Eligible Training Expenditure for Standard Business Sponsors

 New Training Levy For Employer Sponsors

From March 2018, employers that sponsor foreign workers on the new Temporary Skill Shortage (TSS) visa and employer sponsored permanent skilled visas will be required to pay a levy into the new ‘Skilling Australians Fund’.

The levy will replace the training benchmarks which currently apply to the subclass 457 and permanent employer sponsored visa programs. Read our article about the new Skilling Australians Fund  here.

What this means for your business

Employers should take note that the new training benchmark rules apply to ENS Direct Entry nominations and standard business sponsorship applications lodged on or after July 1, 2017.

The new rules tighten what is acceptable expenditure. For example, an internal trainer’s salary may now only be counted if “their sole role is to provide training” whereby the previous policy position was that they could be counted where such training was a “key part” of the trainer’s job. This will restrict inclusion of internal or on-the-job training by more senior staff where training is not their sole function.

Employers will also be required to provide additional information about their training in application forms from 1 July 2017.

Top 3 Tips for Managing Training Compliance
  1. Review your training policies and expenditure: Analyse your training expenditure for previous years to determine whether your business has relied on types of expenditure that would no longer eligible expenditure. Adjust your training plans in line with policy changes to ensure you are meeting the new criteria for future applications.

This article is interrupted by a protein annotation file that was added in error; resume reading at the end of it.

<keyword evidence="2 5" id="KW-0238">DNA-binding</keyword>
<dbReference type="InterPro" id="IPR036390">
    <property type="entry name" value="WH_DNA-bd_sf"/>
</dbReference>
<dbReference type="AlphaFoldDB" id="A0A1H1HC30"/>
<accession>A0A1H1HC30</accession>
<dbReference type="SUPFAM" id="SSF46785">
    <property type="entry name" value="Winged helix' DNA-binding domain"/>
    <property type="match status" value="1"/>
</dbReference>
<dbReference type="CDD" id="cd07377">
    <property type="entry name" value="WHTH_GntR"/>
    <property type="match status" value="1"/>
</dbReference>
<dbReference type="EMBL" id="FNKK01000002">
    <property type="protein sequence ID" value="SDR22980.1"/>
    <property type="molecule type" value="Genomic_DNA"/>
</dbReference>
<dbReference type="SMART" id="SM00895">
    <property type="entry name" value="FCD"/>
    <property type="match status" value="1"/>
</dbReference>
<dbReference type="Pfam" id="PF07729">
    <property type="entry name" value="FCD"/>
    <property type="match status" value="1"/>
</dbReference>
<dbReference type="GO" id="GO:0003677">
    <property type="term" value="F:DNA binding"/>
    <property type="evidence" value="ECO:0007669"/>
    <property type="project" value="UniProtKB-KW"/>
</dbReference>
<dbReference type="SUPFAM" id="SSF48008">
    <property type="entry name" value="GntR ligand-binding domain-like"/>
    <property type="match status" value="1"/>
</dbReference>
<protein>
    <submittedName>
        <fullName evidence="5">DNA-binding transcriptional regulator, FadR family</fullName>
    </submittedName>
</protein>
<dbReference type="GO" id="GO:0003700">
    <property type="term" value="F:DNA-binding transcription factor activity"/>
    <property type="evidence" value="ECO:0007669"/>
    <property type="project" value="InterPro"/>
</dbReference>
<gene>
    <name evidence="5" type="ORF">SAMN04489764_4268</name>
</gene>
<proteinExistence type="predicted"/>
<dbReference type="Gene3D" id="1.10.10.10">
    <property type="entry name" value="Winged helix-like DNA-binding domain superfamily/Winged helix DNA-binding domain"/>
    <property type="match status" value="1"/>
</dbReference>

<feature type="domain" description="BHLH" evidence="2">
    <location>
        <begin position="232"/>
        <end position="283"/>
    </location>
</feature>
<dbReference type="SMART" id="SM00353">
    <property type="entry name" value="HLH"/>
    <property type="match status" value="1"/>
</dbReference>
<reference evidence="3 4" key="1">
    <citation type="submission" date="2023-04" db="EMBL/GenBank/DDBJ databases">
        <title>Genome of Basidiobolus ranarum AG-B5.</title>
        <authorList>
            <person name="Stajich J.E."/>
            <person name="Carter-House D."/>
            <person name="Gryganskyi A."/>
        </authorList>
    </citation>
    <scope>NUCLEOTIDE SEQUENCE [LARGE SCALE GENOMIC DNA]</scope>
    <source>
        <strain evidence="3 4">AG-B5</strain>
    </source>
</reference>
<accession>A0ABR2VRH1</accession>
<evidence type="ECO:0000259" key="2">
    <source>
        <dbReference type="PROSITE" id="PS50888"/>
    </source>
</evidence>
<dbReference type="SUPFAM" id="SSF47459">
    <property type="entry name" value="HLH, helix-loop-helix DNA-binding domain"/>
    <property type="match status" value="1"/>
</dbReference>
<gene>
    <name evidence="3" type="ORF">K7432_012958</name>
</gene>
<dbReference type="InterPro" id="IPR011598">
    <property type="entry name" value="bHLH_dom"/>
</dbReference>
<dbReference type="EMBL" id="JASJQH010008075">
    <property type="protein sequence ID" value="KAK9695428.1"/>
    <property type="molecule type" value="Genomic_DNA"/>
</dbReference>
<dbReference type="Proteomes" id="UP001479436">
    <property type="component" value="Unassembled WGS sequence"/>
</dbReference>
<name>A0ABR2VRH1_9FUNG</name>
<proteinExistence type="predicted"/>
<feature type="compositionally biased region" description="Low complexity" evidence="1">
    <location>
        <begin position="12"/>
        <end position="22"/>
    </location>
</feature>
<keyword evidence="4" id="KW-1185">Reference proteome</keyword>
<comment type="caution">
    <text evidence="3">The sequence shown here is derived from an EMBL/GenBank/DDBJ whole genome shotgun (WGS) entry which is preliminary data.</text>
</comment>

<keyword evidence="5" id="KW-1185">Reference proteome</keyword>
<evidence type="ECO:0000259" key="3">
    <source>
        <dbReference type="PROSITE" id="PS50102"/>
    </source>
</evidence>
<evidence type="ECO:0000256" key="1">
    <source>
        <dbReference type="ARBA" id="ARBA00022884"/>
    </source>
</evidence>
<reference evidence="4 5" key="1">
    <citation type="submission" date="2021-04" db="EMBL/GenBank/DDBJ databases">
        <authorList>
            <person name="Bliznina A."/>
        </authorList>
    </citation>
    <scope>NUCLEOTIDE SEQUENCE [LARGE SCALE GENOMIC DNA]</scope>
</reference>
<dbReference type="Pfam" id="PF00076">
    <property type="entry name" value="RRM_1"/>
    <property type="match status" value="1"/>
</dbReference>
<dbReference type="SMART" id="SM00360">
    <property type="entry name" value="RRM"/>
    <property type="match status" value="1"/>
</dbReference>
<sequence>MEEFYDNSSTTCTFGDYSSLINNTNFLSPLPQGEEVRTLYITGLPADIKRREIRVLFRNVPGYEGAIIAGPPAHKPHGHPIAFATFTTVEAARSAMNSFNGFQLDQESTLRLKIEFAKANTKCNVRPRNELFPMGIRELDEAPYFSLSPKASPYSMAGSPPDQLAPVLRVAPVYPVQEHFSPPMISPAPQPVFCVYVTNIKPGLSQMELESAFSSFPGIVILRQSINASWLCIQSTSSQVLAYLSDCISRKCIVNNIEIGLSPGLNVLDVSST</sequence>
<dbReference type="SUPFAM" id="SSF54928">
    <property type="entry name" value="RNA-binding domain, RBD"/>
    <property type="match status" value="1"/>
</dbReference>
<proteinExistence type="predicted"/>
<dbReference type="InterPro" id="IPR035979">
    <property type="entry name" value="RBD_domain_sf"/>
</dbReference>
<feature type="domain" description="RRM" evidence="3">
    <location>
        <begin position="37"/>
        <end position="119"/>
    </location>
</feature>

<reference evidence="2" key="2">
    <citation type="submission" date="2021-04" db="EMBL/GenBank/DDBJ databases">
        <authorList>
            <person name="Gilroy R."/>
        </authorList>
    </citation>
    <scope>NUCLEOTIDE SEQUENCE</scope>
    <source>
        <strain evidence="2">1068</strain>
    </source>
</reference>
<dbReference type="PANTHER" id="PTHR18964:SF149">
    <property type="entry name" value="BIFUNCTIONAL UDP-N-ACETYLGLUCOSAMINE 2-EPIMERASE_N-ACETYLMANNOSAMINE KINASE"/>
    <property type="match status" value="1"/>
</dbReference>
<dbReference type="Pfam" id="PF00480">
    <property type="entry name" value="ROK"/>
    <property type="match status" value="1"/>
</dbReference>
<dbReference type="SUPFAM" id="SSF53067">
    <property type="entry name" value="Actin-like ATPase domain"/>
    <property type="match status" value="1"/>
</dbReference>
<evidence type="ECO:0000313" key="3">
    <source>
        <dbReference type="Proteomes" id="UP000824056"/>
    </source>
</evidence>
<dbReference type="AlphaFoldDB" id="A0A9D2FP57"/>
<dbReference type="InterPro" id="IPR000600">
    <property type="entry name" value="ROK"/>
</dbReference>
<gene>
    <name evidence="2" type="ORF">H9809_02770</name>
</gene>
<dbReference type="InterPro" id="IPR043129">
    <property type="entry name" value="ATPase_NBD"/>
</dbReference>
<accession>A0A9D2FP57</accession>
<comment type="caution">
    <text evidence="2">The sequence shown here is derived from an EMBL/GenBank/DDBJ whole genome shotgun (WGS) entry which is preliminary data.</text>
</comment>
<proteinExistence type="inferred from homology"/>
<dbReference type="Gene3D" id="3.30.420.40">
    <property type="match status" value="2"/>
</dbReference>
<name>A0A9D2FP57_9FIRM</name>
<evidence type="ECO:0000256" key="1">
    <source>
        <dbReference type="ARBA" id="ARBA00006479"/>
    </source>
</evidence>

2. Monitor training expenditure annually: It is important that business sponsors review their training expenditure on each anniversary date of the sponsorship term and ensure expenditure is properly documented. Sponsors are obliged to meet the training benchmarks each year of the sponsorship term while actively sponsoring 457 visa holders and keep proper records of their training. If a company has not met its training obligations it will be unable to renew its sponsorship status or nominated employees for ENS permanent residence visas.
  3. Formalise on-the-job training: Whilst many types of on-the-job training cannot be counted towards your training benchmarks, it is possible to formalise these types of training to align with expenditure than can be counted. For instance, it may be possible to create more structured training programs such as a formal course or graduate program to meet the new criteria.
How we can help

We can help you ensure that your company is ready to meet its training obligations from 1 July 2017, including reviewing training policies, providing guidance on redeveloping training plans and conducting training audits.

Contact us via email info@themigrationagency.com.au or by phone (02) 8896 6056 for further information.